Kids Matters OTs educate children and their family on arousal theory and self-regulation and help the child explore what strategies help keep their engine “just right”.


What is Therapeutic Listening®?

Developed by Vital Links, Therapeutic Listening is research based tool for treating people of all ages who have difficulty processing sensory information, listening, attention, and communication. It also may help overall sensory processing.

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Parents, teachers, and therapists have seen significant results by using Therapeutic Listening including:

• Increased focus and attention
• Better moods
• Balanced energy levels
• Greater tolerance to noise
• Improved sleep
• Better handwriting
• Fewer tantrums
• Less anxiety

Used by thousands of therapists around the world, Therapeutic Listening is a highly individualized, music based tool that activates listening to help people tune-in to and respond to their world.

High quality music, recorded specifically for Therapeutic Listening, is altered to exaggerate the sounds that naturally capture attention and tap into the parts of the brain involved in regulating bodily functions, relating to others, and organizing behavior.

For more information visit the Vital Links website >


Vestibular enhancement has always been central to sensory integration practice. However, the importance of administering precise vestibular input that is integrated with specific sound and visual input is only beginning to be acknowledged. This approach taps in to the important interactions between the vestibular, auditory and visual systems. It helps improve sensory processing.

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Astronaut Training provides precise input to all five vestibular receptors, along with auditory and visual input to create a comprehensive treatment protocol that integrates these three sensory systems. Core activities provide opportunities for an adaptive response to sensory input, which completes the sensorimotor neurological circuits underlying all function. Guidelines are provided for safe, effective use of this protocol with clients of all ages and diagnoses.

Click here for more information about Astronaut training from Vital Links

Vestibular rehabilitation at Kids Matters OT is based on many of the principles of astronaut program (devised by Mary Kawar (OTR) and Sheila Frick (OTR) from the United States based on the training principles used by astronauts being prepared to go into space) combined with other theory knowledge from sensory-integration based theories and child-lead play.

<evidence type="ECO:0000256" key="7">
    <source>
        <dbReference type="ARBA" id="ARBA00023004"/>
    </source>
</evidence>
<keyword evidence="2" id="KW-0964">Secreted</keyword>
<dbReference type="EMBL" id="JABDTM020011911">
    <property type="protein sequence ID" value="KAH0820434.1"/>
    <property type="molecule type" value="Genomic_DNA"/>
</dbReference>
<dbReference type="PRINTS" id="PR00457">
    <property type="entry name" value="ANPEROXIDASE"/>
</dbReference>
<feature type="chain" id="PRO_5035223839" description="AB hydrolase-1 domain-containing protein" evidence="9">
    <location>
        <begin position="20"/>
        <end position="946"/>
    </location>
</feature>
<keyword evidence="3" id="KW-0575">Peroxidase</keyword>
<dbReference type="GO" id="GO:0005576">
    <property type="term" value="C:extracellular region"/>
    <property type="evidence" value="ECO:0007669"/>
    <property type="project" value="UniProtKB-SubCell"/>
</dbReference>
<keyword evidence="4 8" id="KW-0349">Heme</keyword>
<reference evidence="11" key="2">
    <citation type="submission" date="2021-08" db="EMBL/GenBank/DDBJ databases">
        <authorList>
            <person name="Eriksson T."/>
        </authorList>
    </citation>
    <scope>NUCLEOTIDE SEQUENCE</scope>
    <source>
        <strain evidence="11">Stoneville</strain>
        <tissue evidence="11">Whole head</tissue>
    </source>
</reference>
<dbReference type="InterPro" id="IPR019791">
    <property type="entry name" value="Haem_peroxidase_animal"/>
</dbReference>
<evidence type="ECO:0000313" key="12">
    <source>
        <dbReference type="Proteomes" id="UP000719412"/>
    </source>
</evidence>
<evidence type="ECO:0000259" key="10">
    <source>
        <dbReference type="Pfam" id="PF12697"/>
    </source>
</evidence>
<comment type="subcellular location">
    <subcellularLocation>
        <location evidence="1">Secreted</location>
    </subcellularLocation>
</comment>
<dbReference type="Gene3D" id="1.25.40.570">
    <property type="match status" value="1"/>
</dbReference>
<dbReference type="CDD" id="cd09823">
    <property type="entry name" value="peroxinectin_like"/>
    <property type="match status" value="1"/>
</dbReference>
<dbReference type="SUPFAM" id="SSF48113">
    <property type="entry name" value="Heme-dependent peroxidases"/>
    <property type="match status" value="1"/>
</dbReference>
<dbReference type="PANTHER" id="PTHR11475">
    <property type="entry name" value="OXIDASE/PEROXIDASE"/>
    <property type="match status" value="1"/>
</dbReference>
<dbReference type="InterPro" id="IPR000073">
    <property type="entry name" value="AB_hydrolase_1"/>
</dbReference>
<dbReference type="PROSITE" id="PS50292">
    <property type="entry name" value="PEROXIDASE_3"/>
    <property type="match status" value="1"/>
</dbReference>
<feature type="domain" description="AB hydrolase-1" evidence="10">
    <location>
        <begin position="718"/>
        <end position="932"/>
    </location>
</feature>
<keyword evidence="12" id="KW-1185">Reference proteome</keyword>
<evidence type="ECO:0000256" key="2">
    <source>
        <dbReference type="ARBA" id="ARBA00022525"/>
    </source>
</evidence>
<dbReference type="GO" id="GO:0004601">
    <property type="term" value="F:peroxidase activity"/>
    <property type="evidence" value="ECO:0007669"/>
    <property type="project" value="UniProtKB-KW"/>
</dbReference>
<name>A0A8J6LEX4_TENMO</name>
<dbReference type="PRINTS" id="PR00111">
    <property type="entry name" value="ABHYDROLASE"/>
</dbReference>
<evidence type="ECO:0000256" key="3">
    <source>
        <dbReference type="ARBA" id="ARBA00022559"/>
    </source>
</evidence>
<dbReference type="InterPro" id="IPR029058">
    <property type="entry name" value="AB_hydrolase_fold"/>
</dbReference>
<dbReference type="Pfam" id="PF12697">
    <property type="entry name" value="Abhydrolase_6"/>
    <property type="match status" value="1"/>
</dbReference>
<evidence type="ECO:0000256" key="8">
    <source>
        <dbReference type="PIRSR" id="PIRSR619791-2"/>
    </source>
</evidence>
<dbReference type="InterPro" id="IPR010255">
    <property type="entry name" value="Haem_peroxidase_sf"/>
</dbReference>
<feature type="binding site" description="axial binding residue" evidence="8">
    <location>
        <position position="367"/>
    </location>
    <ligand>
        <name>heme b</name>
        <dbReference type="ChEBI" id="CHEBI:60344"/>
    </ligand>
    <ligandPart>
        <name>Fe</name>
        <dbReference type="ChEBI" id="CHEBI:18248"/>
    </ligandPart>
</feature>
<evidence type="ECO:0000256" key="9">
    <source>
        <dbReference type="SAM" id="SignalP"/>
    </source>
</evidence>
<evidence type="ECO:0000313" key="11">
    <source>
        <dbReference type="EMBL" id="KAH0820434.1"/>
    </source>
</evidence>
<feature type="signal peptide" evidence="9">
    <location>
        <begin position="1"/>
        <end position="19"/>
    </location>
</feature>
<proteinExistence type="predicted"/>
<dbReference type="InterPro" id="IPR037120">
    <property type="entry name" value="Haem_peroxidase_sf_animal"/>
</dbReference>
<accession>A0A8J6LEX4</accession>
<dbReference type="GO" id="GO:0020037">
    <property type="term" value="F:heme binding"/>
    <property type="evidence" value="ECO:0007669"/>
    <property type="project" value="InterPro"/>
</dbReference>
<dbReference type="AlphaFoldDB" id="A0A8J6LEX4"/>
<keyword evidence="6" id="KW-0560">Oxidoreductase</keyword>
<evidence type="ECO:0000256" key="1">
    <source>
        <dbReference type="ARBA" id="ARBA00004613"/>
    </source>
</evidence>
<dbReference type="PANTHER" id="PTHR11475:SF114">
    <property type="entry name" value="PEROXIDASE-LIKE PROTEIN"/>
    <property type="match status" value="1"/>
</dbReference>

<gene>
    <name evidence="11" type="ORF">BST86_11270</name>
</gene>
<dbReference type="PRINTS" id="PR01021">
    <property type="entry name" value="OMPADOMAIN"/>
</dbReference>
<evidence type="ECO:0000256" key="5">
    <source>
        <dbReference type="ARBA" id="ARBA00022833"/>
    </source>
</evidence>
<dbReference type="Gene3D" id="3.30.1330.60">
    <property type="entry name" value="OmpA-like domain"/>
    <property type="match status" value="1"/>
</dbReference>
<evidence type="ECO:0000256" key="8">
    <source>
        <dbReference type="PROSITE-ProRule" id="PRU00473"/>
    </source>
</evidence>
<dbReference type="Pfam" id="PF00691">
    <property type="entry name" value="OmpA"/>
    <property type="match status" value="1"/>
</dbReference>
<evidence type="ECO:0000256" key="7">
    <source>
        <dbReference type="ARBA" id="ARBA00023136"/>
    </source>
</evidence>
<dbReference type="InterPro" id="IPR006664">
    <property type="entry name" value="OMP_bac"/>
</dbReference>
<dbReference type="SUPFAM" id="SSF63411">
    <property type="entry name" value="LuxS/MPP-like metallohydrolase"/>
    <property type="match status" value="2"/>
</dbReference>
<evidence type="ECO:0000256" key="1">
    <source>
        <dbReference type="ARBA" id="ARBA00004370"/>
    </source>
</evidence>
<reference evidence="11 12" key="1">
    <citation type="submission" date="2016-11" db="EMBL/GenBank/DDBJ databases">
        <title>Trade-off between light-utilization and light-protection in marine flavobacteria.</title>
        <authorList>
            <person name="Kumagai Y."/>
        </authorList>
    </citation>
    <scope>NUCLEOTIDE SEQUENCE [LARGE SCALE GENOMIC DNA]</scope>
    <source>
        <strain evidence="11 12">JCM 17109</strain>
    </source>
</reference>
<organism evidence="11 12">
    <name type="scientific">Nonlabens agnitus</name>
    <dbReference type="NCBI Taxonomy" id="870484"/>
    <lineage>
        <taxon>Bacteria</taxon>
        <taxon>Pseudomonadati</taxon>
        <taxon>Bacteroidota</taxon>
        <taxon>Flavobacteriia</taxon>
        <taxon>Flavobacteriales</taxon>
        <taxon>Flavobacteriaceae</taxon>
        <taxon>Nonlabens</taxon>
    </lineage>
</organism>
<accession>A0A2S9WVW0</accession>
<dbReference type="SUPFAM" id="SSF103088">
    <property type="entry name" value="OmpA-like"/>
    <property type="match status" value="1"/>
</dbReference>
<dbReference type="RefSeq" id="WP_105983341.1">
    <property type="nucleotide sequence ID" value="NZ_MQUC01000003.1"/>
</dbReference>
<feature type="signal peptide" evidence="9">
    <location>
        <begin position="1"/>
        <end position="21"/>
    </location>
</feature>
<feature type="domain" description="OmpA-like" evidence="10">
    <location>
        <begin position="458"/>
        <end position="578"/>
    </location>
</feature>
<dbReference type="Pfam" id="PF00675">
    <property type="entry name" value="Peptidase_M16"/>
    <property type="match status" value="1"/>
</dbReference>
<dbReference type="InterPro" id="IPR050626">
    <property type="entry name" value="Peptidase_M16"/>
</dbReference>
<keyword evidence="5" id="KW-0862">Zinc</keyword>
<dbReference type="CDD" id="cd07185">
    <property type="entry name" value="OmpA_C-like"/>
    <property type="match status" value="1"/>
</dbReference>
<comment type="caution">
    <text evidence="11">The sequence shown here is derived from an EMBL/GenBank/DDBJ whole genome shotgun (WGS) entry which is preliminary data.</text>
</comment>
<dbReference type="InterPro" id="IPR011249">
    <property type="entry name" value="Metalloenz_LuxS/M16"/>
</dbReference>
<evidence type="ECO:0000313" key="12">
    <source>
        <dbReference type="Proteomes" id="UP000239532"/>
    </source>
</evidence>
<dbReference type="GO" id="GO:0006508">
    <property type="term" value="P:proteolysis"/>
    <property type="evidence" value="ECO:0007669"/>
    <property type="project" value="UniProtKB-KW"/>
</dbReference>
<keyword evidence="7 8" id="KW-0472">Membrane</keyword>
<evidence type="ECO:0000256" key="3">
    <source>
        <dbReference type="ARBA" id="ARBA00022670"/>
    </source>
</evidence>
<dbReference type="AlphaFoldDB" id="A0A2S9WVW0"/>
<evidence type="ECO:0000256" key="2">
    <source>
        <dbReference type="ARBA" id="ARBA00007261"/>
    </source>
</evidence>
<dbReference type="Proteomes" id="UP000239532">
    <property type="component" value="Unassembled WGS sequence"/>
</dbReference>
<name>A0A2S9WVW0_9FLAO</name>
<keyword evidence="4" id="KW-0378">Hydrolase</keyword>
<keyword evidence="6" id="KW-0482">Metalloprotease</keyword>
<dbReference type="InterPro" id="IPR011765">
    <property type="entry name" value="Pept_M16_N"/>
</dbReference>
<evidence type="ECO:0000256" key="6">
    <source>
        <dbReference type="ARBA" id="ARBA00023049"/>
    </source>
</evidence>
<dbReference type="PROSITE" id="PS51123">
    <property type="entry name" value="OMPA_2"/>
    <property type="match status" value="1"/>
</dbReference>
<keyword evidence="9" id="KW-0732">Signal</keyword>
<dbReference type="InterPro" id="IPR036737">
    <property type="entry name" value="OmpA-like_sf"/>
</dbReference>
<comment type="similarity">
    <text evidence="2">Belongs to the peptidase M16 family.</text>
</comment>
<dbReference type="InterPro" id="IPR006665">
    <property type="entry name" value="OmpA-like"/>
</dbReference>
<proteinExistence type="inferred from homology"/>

A healthy vestibular system is important to all of us, not only astronauts! “Through the proper functioning of our Vestibular-Auditory-visual Triad the sights and sounds of our world become meaningful and entice us to move, explore and engage with objects, people and events. The vestibular system provides a perception of orientation in space that must be activated by the musculo-skeletal system. It is our internal guidance instrument working to tie the body senses, such as proprioception (body sense) and touch, together with the visual and auditory senses.” (Kawar MJ, Frick SM, and Frick R Astronaut Training: A sound Activated Vestibular-Visual protocol for Moving, Looking and Listening).

As a bridge between sensory processing and movement control, the vestibular system plays a major role in everything we do including looking and listening. Kids Matters OTs use the Astronaut Training protocol for improving function in the Vestibular-Auditory-Visual Triad. We find that it is very beneficial in improving movement confidence and exploration with children.


• For all children with over-sensitivity to movement (fear of movement, low confidence, nausea, hyperactivity after movement)
• For all children with poor postural control
• For children who seek excessive movement
• For children with coordination and timing issues.

Program length varies but ranges between 2-12 weeks, depending on the child.


The Wilbarger Therapressure Protocol is a very specific somatosensory intervention that uses deep, deep touch pressure and joint proprioception at 90 minute to 2-hourly intervals (in waking hours), in combination with a sensory diet to encourage the sensory system to address the underlying sensory defensiveness. The program is continued as long as the child gets benefit and holds the changes (average range between 2 weeks and 6 months, in which time it is hoped that permanent neurological changes will have been made. To maximise the effects of the program and for the results to stick, the brushing process must be done 6-8 x/ day and therefore must be done at both home, school, kindy or daycare. The entire brushing process for a child takes 2-3 minutes. It also helps overall sensory processing.

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This protocol was devised by Patricia and Julia Wilbarger from the USA and has been evolving over the past 25 years. It is currently in the descriptive stage of the research. The current theory surrounding this program has been drawn from studies into the effects of massage therapy and exercise. It is postulated that the brushing helps to stimulate the body to release endorphins. These last in the system 90 minutes- 2 hours. If the brushing occurs at the required frequency, then these endorphins are in the bloodstream consistently and stimulate the body to release calming and organising neurotransmitters such as dopamine and serotonin. The consistent effects of these neurotransmitters in the bloodstream mean the child becomes more organised and calmer and that sensory defensiveness is reduced or eliminated.

Julia and Patricia Wilbarger suggested that in their experience of those who follow the program as suggested (drawn from clear documentation from the thousands of children they have worked with)

• approximatily 40% of children appear to be mostly cured (with relapses in times of stress)
• approximately 40% make significant improvements
• 20% don’t seem to change much. (from Wilbarger training course, Brisbane, March 2007).

Kids Matters Occupational Therapists have seen a similar pattern.